“8. Uninfluenced by authorities or case-law, the logical outcome of the earlier discussion would be that the arbitration clause perished with the original contract. Whether the said clause was a substantive term or a collateral one, it was nonetheless an integral part of the contract, which had no existence de hors the contract. It was intended to cover all the disputes arising under the conditions of, or in connection with, the contracts. Though the phraseology was of the widest amplitude, it is inconceivable that the parties intended its survival even after the contract was mutually rescinded and substituted by a new agreement. The fact that the new contract not only did not provide for the survival of the arbitration clause but also the circumstance that it contained both substantive and procedural terms indicates that the parties gave up the terms of the old contracts, including the arbitration clause. The case-law referred to by the learned counsel in this connection does not, in our view, lend support to his broad contention and indeed the principle on which the said decisions are based is a pointer to the contrary.
9…These observations throw considerable light on the question whether an arbitration clause can be invoked in the case of a dispute under a superseded contract. The principle is obvious; if the contract is superseded by another, the arbitration clause, being a component part of the earlier contract, falls with it… But where the dispute is whether the said contract is void ab initio, the arbitration clause cannot operate on those disputes, for its operative force depends upon the existence of the contract and its validity. So too, if the dispute is whether the contract is wholly superseded or not by a new contract between the parties, such a dispute must fall outside the arbitration clause, for, if it is superseded, the arbitration clause falls with it.” (emphasis supplied) We may note at this stage that the present is not a case involving the assertion by the respondent of accord and satisfaction in respect of the earlier contracts dated 01.04.2007 and 01.04.2010. In terms of the decision of the Supreme Court in Kishorilal Gupta (supra) (which is a three-Judge bench decision), if that had been the issue raised, the appellant may have been justified in claiming that the said dispute, i.e. whether there has been accord and satisfaction in respect of the two agreements should be referred to arbitration in terms of the arbitration agreement contained in the said two agreements.
Reliance placed on para 32 of the judgment in Kishorilal Gupta (supra) rendered by A.K. Sarkar, J in his concurring opinion appears to be misplaced. The Supreme Court in para 32 of the decision in Kishorilal Gupta (supra), after setting out section 62 of the Contract Act (which deals with the effect of novation, recession and alteration of contract) went on to observe that “the settlement cannot be said to have altered the original contract or even to have rescinded it. It only settled the dispute as to the breach of the contract and its consequences. For the same reason, it cannot be said to substitute a new contract for the old one”. (emphasis supplied) It is important to note that the Supreme Court made the aforesaid observation in respect of a “settlement” of disputes arising under the original contract, including the dispute as to the breach of the contract and its consequences. In the present case, the parties have clearly entered into a fresh contract contained in the exit agreement, which, as noticed above, is not even in dispute. The exit agreement does not even whisper about any dispute arising under the original agreements or about settlement thereof. It is pure and simple novation of the original contract by mutual agreement of parties.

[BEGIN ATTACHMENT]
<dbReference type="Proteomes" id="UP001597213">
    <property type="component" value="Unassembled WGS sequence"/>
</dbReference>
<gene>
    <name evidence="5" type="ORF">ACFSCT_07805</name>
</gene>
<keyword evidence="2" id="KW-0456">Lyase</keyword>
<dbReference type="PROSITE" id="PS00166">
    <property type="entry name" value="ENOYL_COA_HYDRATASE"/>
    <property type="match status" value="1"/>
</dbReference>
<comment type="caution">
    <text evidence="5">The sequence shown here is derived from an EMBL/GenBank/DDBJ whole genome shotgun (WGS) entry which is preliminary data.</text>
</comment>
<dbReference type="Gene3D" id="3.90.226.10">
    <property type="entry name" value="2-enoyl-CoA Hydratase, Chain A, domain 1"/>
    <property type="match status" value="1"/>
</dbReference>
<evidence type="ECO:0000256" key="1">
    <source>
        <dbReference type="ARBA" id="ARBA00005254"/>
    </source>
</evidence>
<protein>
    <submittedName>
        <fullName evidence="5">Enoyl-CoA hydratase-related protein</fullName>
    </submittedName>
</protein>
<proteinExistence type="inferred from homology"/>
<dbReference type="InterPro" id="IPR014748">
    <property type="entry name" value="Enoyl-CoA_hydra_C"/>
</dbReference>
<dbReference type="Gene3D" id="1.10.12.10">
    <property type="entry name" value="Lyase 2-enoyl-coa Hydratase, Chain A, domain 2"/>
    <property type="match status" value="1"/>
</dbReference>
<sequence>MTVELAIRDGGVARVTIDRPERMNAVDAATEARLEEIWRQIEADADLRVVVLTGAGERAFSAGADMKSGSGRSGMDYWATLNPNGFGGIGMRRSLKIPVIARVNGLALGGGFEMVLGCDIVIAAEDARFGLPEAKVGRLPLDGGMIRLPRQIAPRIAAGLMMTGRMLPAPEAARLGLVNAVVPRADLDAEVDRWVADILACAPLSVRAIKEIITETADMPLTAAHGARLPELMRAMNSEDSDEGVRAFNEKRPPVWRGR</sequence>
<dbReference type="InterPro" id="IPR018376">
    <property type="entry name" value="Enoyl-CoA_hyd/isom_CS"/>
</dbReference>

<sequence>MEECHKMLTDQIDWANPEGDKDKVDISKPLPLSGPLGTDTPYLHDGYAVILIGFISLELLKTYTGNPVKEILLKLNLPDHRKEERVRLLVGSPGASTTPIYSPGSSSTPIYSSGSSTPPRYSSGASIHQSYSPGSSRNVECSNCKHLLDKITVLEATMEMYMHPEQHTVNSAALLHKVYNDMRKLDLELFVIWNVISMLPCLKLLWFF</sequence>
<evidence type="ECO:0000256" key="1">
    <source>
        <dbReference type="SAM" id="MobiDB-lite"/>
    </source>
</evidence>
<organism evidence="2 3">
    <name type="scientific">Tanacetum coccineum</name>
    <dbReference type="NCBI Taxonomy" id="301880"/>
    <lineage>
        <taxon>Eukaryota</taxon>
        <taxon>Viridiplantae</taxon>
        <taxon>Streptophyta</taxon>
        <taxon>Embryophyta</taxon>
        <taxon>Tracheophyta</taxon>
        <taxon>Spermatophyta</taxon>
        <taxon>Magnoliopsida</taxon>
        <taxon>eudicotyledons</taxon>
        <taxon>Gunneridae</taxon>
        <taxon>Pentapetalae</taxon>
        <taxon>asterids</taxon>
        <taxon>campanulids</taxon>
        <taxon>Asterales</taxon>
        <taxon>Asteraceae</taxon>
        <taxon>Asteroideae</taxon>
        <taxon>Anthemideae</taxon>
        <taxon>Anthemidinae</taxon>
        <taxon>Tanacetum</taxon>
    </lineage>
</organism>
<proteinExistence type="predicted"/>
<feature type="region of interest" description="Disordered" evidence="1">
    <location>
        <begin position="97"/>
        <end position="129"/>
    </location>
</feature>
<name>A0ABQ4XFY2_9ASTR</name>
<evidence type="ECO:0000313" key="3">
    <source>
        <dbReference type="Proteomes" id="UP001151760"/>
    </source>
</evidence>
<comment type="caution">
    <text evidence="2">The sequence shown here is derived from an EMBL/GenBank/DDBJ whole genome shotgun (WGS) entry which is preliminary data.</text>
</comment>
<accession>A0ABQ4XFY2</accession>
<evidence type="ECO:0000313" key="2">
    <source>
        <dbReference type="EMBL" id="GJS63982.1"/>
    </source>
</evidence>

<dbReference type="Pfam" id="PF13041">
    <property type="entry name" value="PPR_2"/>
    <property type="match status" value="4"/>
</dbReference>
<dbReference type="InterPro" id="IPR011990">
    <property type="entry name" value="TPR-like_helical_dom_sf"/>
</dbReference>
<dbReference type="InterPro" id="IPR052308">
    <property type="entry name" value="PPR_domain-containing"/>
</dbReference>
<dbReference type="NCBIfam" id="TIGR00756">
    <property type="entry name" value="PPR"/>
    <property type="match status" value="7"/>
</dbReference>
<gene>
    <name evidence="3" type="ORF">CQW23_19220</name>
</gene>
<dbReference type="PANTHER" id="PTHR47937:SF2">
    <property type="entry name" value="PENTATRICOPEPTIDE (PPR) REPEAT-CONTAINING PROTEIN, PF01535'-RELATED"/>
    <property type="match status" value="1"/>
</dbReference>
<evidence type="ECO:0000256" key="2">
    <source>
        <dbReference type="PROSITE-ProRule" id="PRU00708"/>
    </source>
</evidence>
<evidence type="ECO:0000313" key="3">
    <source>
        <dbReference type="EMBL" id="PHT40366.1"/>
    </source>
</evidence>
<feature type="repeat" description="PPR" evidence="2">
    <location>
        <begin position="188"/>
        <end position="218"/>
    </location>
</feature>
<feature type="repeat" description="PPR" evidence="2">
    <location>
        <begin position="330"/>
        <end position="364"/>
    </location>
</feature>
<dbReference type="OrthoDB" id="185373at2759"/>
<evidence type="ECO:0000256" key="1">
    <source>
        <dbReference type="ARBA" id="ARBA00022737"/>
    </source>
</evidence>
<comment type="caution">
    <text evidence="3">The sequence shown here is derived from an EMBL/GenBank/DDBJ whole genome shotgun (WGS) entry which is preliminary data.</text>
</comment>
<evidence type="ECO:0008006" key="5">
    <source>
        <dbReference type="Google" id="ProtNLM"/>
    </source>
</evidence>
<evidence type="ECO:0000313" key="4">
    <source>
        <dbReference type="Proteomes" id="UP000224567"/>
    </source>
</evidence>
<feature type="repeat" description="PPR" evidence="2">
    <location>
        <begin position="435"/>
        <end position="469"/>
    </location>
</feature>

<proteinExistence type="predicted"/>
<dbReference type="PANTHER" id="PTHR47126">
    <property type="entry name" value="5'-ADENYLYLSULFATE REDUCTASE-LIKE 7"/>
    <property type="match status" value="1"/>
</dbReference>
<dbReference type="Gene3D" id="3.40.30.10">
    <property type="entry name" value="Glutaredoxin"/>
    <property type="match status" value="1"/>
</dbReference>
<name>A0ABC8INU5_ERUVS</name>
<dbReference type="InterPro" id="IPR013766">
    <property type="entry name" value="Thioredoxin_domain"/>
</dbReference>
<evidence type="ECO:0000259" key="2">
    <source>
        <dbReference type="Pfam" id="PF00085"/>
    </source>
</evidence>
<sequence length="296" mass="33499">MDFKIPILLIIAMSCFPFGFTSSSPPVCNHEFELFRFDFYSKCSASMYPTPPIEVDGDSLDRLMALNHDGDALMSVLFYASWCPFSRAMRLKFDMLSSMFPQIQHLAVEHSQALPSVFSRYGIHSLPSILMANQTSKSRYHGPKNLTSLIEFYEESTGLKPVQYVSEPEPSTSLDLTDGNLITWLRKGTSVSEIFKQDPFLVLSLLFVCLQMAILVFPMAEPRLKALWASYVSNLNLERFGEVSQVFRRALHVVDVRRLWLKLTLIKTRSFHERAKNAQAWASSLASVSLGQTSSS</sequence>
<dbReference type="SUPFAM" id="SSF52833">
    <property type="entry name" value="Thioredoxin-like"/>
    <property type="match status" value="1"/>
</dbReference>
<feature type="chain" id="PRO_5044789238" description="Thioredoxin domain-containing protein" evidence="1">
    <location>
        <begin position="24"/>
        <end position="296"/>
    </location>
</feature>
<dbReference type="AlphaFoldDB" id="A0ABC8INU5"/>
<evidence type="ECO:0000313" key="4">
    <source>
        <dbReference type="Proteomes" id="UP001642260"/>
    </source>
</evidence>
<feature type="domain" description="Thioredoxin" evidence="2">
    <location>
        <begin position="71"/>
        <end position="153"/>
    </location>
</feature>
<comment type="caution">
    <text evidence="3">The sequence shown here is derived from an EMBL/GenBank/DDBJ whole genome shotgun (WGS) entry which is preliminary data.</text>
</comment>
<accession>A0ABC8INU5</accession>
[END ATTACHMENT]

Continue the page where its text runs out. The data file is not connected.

The decision in Magma Leasing & Finance Limited (supra), did not concern the issue arising in the present case and therefore, in our view, does not support the case of the appellant.
In our view, the decision in National Agricultural Cooperative Marketing Federation India Limited (supra) (an order passed on a petition under Section 11(5) of the Act by R.V. Raveendran, J) also does not advance the appellant‟s submission. That was a case where there had been alleged breach of the contract and the parties had agreed to cancel the contract. They had also agreed to enter into a fresh contract. In this background, the Supreme Court observed that even if performance of the contract comes to an end on account of repatriation, frustration or breach of the contract the arbitration agreement would survive for the purpose of resolution of disputes arising out of under or in connection with the contract. A reference was made, inter alia, to the decisions in Heymen (supra) and Kishorilal Gupta (supra). This decision, therefore, has no relevance in the present context.
We are, thus, of the view that the learned single Judge was right in coming to the conclusion that both the agreements dated 1.4.2007 and 1.4.2010 have been superseded/novated by the Exit Paper, and in view of Exit Paper being a fresh agreement with no arbitration clause for adjudication of disputes, the application of the appellant was rightly rejected.
We may add that, even otherwise, suppose there was no dispute about any item relating to the Exit Paper, then can it really be said thereafter a number of years if the trademark is infringed that the respondent will still have to resort to the contract where there was an agreement inter se the parties for mutual business containing the arbitration clause? The answer to this obviously would be in the negative.
We see no reason to interfere with the impugned order. Dismissed with costs of `5,000.00.
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High Court Of Delhi

10 July, 2012
  • Sanjay Kishan Kaul
  • Vipin Sanghi Sanjay Kishan Kaul